We would then take that new co-ordinate and enter it back into the Mandelbrot Set function and we would get back another new co-ordinate-
-as shown in the following image-
And again, we would take the last new co-ordinate and put it back into the function and we would get back another new co-ordinate-
Each time we use the function we measure the distance of the new co-ordinate to the centre of the Complex Plane and if the distance is greater than 2 (it is outside the red circle) we stop putting the co-ordinates back into the function.
Instead we count how many times we repeated the process and we use that to colour the square at the start co-ordinate. In the case above we used the function 3 times before it gave back a co-ordinate which was further from the centre of the Complex Plane than 2, so we use the 3rd colour we selected for our palette to colour the square-
However, you cannot always be guaranteed that the function will return a co-ordinate which is further than 2 from the centre of the Complex Plane.
Depending upon the starting co-ordinate which is put into the function there are 3 different end results which can occur.
The first end result is the new co-ordinates spiral outwards away from centre of the Complex Plane and end up with a distance from the centre of the plane which is greater than 2 (they land outside the red circle)-
As above, we count how many times this process happens and use that to give the start co-ordinate a colour.
The second end result is the new co-ordinates spiral around for infinity, getting closer and closer to a final co-ordinate:
Because this is a process which could literally run forever, it needs to be terminated so we can move on to another square to work out what its colour should be, so what we do is we allow it to run a maximum number of times and if the new co-ordinates never pass beyond a distance of 2 from the centre of the Complex Plane, we simply colour the square black and move on.
The third end result is similar the the one above, but instead of spiralling around a single final co-ordinate it oscilates between two or more final co-ordinates, one of which is, or is near to, the starting co-ordinate:
Like the previous end result, this could run forever, so we allow it to run a maximum number of times and then colour the square black.
For us the interesting end result is the first one as this is the one which yields beautiful, complex pictures.
Below is an interactive plot of Mandelbrot Set function which shows you exactly what happens at each point - the lines start out yellow in colour and become progressively redder as more calculations are made - just move your mouse pointer over the image to see what happens:
This, and similar fractal functions, only work because of the number i and the weird way it behaves.
What is i ?
Ok, this is when it starts to get a bit weird but if you hang in there I'll try to make this as easy as possible.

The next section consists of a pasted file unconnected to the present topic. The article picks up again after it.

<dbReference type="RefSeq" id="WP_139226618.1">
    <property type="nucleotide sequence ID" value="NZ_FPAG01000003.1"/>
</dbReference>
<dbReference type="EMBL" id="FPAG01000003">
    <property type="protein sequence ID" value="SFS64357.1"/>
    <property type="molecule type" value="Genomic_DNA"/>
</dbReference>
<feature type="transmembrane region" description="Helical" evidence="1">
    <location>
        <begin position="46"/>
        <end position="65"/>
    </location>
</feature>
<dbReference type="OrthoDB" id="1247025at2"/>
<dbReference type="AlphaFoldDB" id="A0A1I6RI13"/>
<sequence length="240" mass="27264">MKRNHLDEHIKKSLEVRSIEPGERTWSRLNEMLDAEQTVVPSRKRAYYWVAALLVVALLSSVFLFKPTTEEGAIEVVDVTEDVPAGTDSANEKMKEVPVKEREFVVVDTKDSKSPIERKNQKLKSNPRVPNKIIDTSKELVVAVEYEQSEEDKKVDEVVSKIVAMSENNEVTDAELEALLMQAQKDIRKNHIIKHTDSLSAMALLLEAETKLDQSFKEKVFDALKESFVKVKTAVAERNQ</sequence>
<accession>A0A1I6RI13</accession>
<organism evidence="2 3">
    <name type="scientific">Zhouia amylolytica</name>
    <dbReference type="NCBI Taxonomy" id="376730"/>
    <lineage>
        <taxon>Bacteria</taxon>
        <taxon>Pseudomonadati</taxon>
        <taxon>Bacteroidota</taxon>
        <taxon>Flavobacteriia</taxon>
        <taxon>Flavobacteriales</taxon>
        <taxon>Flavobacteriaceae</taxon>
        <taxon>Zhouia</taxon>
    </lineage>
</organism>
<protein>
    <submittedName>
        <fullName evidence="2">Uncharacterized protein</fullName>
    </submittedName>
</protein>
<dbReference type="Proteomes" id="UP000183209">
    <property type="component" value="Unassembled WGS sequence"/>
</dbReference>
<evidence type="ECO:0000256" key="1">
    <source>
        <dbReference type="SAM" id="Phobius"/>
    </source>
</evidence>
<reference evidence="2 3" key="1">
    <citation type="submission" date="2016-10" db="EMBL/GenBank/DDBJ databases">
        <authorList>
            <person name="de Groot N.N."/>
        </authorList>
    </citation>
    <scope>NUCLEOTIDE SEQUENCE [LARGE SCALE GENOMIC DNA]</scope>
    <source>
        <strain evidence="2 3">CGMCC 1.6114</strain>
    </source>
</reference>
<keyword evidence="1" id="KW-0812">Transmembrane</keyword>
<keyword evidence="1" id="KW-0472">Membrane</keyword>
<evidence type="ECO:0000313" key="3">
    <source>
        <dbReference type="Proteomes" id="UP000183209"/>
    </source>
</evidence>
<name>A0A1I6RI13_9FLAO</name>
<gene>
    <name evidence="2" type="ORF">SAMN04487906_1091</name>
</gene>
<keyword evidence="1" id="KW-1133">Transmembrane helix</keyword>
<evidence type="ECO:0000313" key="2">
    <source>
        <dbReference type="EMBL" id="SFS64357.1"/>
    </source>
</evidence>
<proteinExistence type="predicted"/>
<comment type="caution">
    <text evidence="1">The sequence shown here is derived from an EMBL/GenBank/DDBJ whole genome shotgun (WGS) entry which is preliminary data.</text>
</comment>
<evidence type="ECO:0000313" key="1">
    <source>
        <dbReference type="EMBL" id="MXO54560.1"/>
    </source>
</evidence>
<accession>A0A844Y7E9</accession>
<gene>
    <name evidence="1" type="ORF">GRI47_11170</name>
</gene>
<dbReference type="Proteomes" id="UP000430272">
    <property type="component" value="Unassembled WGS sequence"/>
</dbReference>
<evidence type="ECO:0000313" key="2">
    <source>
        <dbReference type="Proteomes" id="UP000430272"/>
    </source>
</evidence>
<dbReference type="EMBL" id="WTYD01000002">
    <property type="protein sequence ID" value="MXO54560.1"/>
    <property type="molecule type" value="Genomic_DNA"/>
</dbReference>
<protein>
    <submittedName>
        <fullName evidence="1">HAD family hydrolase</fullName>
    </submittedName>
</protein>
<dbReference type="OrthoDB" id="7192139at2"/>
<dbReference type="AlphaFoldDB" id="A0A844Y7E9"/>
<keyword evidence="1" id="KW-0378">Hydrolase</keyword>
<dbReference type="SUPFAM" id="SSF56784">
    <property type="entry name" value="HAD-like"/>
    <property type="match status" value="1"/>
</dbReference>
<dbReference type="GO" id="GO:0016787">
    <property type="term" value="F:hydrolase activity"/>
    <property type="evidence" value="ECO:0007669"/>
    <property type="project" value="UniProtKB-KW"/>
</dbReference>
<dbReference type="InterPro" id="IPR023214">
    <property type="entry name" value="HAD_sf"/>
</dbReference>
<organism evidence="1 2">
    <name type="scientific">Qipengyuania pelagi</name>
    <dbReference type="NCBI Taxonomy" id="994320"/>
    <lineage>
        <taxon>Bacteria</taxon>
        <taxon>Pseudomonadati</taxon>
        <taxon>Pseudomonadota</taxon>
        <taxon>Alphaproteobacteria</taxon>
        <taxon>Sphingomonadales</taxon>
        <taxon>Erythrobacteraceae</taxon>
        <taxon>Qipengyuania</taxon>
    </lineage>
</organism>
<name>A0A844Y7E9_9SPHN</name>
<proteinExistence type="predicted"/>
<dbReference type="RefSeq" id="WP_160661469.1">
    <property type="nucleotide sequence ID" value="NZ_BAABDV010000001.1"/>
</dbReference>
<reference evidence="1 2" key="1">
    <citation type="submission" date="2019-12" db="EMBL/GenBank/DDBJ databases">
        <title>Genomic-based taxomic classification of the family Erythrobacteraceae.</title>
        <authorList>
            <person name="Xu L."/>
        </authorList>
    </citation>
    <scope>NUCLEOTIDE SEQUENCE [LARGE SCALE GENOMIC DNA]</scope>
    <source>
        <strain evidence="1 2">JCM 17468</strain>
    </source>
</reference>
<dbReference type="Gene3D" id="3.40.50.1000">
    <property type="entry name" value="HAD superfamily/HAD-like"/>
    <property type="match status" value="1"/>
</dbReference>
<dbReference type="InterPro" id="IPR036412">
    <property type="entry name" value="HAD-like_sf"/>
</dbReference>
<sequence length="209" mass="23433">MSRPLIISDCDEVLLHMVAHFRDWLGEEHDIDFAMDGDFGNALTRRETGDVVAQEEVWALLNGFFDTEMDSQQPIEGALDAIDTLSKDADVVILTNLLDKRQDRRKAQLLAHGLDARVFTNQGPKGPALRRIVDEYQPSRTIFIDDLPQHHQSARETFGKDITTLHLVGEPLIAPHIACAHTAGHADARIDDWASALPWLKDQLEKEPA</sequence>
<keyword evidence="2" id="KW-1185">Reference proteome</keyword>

When you multiply any number by itself the result is always positive.
For example: when you multiply 3 by 3 the result is 9:
3 × 3 = 9
The result is the same when any negative number is multiplied by itself, so if you multiply minus 3 by minus 3 the result will also be 9:
-3 × -3 = 9
You can never multiply any number by itself and come up with a negative result.
The “square root” of a number is the number which must be multiplied by itself to arrive at that number.
To make this clearer take a look at the diagram below. You can see that there are 9 green squares in total and there are 3 squares along each side. You should be able to see from it that the 3 rows and the 3 columns, when multiplied, result in 9 squares. Conversely you should aslo be able to see that in order to get 9 squares you must multiply 3 by 3. Therefore 3 is the square root of 9.
Similarly, for the blue squares 5 is the square root of 25 and for the yellow squares 10 is the square root of 100.
When this is written down, for the green squares, this is how it looks-
If you look closely you can see there is a combined plus and minus symbol in front of the number 3 because it could be +3 or it could be -3.
Hopefully this all makes sense so far.
Now imagine you wanted to get the square root of -9.
Simply put - you can't.
Remember - when you multiply two identical numbers together the result is always a positive number.
This is where i comes in. It is the magic number that, when multiplied by itself, results in -1.
i × i = -1
Therefore i is the square root of -1.
While i may be irrational (or impossible) it is also very useful for achieving something which can not be achieved otherwise. For example, if you multiply 3 by i, the result of which will be 3i, and then multiply 3i by itself, this is what will happen-
3i × 3i = -9
It is this special property of i which makes fractals, like the Mandelbrot Set, possible and makes the functions, like the Mandelbrot Set function, work the way they do.
Final conclusion - what is the Mandelbrot Set ?
The final conclusion is not what you might have thought it would be - what exactly is the Mandelbrot Set?
It is the black part-